DocuLab is a donor-funded five-year program that will develop student-faculty documentary work in VCAM.
Students will spend ten weeks both on campus and in the field developing documentary projects, working with faculty, visiting filmmakers, and technicians. Taking advantage of the new filmmaking spaces and equipment in VCAM, the initiative builds on the College’s successful Interdisciplinary Documentary Media Fellows Program (WAKE, Capitalish) and the Hurford Center’s Tuttle Summer Arts Lab (The Pool Movie Project).
Contact: James Weissinger, Associate Director, Hurford Center for the Arts and Humanities and VCAM Operations Manager
Summer DocuLabs Faculty Proposal
Summer DocuLabs invites faculty applications for Summer 2020 projects. Taking advantage of the filmmaking spaces and equipment in VCAM, the donor-funded initiative builds on the College’s successful Interdisciplinary Documentary Media Fellows Program (WAKE, Capitalish) and the Hurford Center’s Tuttle Summer Arts Lab (The Pool Movie Project).
In projects proposed by faculty, student-faculty teams will work within the field and on campus with visiting filmmakers, and other collaborators. If the proposing faculty member needs assistance in finding a filmmaker, the Hurford Center staff can help to identify one prior to application due date. Note: the application must include specific option(s) for filmmaker collaborator, even if this has not been finalized. Students will apply to join the approved project in the fall, with the project taking place during the following summer, where four-five students from multiple disciplines will spend ten weeks working together with a faculty member and the visiting artist.
Summer DocuLab projects may also involve curricular components for student participants the semester prior to the actual filming. Faculty members leading the project may work on a variety of levels, from co-teaching a course, to co-designing/hosting workshops and events, to co-advising the student fellows over the summer on campus or in the field.
Groups will produce ambitious documentary work, guided both by the faculty member, filmmaker, and college staff. The form of the work produced will also be dynamic: In any given summer, the result could be a traditional single-channel documentary, a web documentary, a site-specific public video installation, or a locative media project accessed through smart phones and experienced on a walking tour – the lab-style design of the institute and the diverse resources of the VCAM building will permit this freedom to explore.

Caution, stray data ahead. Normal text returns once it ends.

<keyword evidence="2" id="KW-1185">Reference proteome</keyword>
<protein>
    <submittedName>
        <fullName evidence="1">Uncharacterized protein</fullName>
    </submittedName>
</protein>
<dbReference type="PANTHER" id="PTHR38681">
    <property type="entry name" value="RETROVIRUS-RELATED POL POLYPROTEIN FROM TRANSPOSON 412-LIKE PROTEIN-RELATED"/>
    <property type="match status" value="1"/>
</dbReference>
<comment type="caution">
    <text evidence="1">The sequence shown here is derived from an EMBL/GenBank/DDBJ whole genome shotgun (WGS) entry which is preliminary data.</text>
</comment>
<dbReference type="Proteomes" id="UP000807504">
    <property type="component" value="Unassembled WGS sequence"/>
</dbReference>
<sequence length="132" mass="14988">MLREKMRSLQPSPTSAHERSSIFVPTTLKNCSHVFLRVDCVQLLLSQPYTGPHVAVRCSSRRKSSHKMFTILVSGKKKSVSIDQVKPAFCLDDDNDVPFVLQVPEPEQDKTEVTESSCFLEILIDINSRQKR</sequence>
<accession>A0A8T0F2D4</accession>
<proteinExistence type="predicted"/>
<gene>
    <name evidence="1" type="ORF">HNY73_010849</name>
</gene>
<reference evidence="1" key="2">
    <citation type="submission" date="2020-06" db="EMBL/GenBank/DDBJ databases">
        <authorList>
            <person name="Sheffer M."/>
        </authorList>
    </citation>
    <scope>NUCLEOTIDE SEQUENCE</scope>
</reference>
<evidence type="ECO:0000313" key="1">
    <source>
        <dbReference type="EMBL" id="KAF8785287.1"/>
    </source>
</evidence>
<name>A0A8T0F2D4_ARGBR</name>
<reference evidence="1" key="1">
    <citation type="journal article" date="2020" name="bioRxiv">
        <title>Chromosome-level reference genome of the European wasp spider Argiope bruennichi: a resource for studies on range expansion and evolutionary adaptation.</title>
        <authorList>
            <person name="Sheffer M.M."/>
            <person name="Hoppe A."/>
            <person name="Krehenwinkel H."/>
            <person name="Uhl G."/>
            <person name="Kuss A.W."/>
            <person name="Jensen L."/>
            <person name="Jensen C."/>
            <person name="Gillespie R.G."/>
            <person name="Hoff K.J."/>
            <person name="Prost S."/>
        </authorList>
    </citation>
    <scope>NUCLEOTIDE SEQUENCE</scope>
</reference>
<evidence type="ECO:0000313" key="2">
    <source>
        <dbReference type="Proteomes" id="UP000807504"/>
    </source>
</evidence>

FACULTY DEADLINE: Please email your application as a MSWord attachment to email@example.com by April 12, 2019.
Contact: Laura McGrane
Director, Visual Culture, Arts, & Media (VCAM) - Programs, Grants, Assessment
Chair and Associate Professor of English
Director, Trico Digital Humanities (TDH)
Summer DocuLab 2019: The Bicentennial in Philadelphia
Faculty Lead: Thomas Devaney, Department of English
Student Deadline to Apply: Friday, 2/8/19
Info Session: Tuesday, 1/29/19, 4:30 p.m. VCAM 102
For ten weeks during summer 2019, four students will create a documentary centered on the city of Philadelphia in the summer of 1976. The project will take place in Philadelphia with professor Thomas Devaney and assistant Natasha Cohen-Carroll, collaborating with Greenhouse Media artists and filmmakers Matthew Suib and Aaron Igler. The team will conduct archival media research as well as oral history interviews with a cross-section of people from across the city to tell their personal accounts and stories about the summer of 76.
The 200th birthday of the United States was a national event, which had a heightened focus in Philadelphia. A vast regatta of tall ships sailed from around the world up the Delaware River. A team of Conestoga wagons traveled from the west coast to the suburbs of the city in time for July 4th. All of the fire plugs in the city were painted red, white, and blue. The summer also saw an infamous outbreak of Legionnaires Disease before the main celebration. It was the first occasion where a cluster of pneumonia cases had occurred in one place. The spring of 1975 was the exit of the US from Vietnam. President Nixon had resigned in 1974. The country and the city were in need of some upbeat news and all efforts were made to make the Bicentennial an extraordinary celebration. Philadelphia Mayor Frank Rizzo called in the National Guard for fear of protests at Independence Hall on July 4th. Reviews of the Bicentennial were mixed, and yet the memory of the summer of 76 retains a deep hold on the imagination for many Philadelphians.
How has the Bicentennial left its mark the psyche of the city? Our project will be to explore how myth and memory are interwoven in the collective memory. The team will complete the filming and editing process over the course of the summer. The group will produce an ambitious documentary guided both by the faculty member, filmmakers, and college staff. The form of the work is an ensemble of voices and collaged images: many formats can be envisioned, including:
- an installation (multi-channel) format
- public presentation/projection of the work
Because of the innovative work, and the expertise of the Greenhouse Media partners, other “expanded” presentations of the work are possible.
The program is open to Haverford students, including graduating seniors, as well as Bryn Mawr and Swarthmore students majoring at Haverford or those who have otherwise completed significant film-focused coursework in the Tri-Co. Student Fellows will receive a $5000 stipend to cover room, board, and other expenses. Financial aid summer earnings expectations will be covered by the program.